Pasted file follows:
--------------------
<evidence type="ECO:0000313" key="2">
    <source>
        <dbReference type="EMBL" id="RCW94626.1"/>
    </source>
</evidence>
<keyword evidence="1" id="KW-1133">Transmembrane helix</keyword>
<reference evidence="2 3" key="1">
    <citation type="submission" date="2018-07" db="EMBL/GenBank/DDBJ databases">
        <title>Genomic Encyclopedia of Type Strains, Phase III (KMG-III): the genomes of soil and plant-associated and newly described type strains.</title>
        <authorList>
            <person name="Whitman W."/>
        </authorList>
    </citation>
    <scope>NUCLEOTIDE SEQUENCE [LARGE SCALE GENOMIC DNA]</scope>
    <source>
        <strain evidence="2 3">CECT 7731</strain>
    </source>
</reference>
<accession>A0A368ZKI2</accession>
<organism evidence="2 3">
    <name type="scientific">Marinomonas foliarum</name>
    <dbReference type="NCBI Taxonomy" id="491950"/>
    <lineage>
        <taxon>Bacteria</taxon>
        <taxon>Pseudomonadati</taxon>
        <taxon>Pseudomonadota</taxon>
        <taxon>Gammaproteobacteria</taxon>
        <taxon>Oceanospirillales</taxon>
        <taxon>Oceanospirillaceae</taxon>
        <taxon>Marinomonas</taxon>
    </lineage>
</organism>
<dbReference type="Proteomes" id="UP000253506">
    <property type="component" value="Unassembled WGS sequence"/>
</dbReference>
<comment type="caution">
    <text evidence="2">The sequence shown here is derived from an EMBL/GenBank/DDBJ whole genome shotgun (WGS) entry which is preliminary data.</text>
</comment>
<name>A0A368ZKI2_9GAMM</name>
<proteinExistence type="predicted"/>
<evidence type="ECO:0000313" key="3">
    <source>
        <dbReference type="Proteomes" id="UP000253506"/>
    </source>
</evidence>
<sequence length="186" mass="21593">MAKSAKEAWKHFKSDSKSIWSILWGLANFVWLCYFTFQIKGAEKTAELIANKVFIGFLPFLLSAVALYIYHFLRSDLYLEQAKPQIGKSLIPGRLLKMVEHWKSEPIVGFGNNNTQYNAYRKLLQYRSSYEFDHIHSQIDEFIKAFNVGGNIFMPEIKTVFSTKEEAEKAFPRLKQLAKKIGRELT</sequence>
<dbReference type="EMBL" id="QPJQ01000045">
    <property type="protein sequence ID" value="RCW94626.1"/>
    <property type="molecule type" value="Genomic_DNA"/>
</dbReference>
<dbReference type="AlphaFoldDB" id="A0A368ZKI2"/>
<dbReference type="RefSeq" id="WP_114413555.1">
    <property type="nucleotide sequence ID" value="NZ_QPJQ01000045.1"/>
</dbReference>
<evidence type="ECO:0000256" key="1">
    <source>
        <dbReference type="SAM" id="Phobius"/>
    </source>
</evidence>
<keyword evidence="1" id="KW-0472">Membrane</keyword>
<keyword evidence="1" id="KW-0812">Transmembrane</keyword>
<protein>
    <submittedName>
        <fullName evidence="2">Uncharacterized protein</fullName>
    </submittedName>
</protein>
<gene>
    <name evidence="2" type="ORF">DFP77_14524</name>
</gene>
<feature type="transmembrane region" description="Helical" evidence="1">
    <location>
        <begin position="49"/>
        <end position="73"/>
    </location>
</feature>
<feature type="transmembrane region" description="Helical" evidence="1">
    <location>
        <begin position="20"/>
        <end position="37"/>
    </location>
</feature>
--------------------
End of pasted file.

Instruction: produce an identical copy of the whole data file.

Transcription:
<evidence type="ECO:0000313" key="2">
    <source>
        <dbReference type="EMBL" id="RCW94626.1"/>
    </source>
</evidence>
<keyword evidence="1" id="KW-1133">Transmembrane helix</keyword>
<reference evidence="2 3" key="1">
    <citation type="submission" date="2018-07" db="EMBL/GenBank/DDBJ databases">
        <title>Genomic Encyclopedia of Type Strains, Phase III (KMG-III): the genomes of soil and plant-associated and newly described type strains.</title>
        <authorList>
            <person name="Whitman W."/>
        </authorList>
    </citation>
    <scope>NUCLEOTIDE SEQUENCE [LARGE SCALE GENOMIC DNA]</scope>
    <source>
        <strain evidence="2 3">CECT 7731</strain>
    </source>
</reference>
<accession>A0A368ZKI2</accession>
<organism evidence="2 3">
    <name type="scientific">Marinomonas foliarum</name>
    <dbReference type="NCBI Taxonomy" id="491950"/>
    <lineage>
        <taxon>Bacteria</taxon>
        <taxon>Pseudomonadati</taxon>
        <taxon>Pseudomonadota</taxon>
        <taxon>Gammaproteobacteria</taxon>
        <taxon>Oceanospirillales</taxon>
        <taxon>Oceanospirillaceae</taxon>
        <taxon>Marinomonas</taxon>
    </lineage>
</organism>
<dbReference type="Proteomes" id="UP000253506">
    <property type="component" value="Unassembled WGS sequence"/>
</dbReference>
<comment type="caution">
    <text evidence="2">The sequence shown here is derived from an EMBL/GenBank/DDBJ whole genome shotgun (WGS) entry which is preliminary data.</text>
</comment>
<name>A0A368ZKI2_9GAMM</name>
<proteinExistence type="predicted"/>
<evidence type="ECO:0000313" key="3">
    <source>
        <dbReference type="Proteomes" id="UP000253506"/>
    </source>
</evidence>
<sequence length="186" mass="21593">MAKSAKEAWKHFKSDSKSIWSILWGLANFVWLCYFTFQIKGAEKTAELIANKVFIGFLPFLLSAVALYIYHFLRSDLYLEQAKPQIGKSLIPGRLLKMVEHWKSEPIVGFGNNNTQYNAYRKLLQYRSSYEFDHIHSQIDEFIKAFNVGGNIFMPEIKTVFSTKEEAEKAFPRLKQLAKKIGRELT</sequence>
<dbReference type="EMBL" id="QPJQ01000045">
    <property type="protein sequence ID" value="RCW94626.1"/>
    <property type="molecule type" value="Genomic_DNA"/>
</dbReference>
<dbReference type="AlphaFoldDB" id="A0A368ZKI2"/>
<dbReference type="RefSeq" id="WP_114413555.1">
    <property type="nucleotide sequence ID" value="NZ_QPJQ01000045.1"/>
</dbReference>
<evidence type="ECO:0000256" key="1">
    <source>
        <dbReference type="SAM" id="Phobius"/>
    </source>
</evidence>
<keyword evidence="1" id="KW-0472">Membrane</keyword>
<keyword evidence="1" id="KW-0812">Transmembrane</keyword>
<protein>
    <submittedName>
        <fullName evidence="2">Uncharacterized protein</fullName>
    </submittedName>
</protein>
<gene>
    <name evidence="2" type="ORF">DFP77_14524</name>
</gene>
<feature type="transmembrane region" description="Helical" evidence="1">
    <location>
        <begin position="49"/>
        <end position="73"/>
    </location>
</feature>
<feature type="transmembrane region" description="Helical" evidence="1">
    <location>
        <begin position="20"/>
        <end position="37"/>
    </location>
</feature>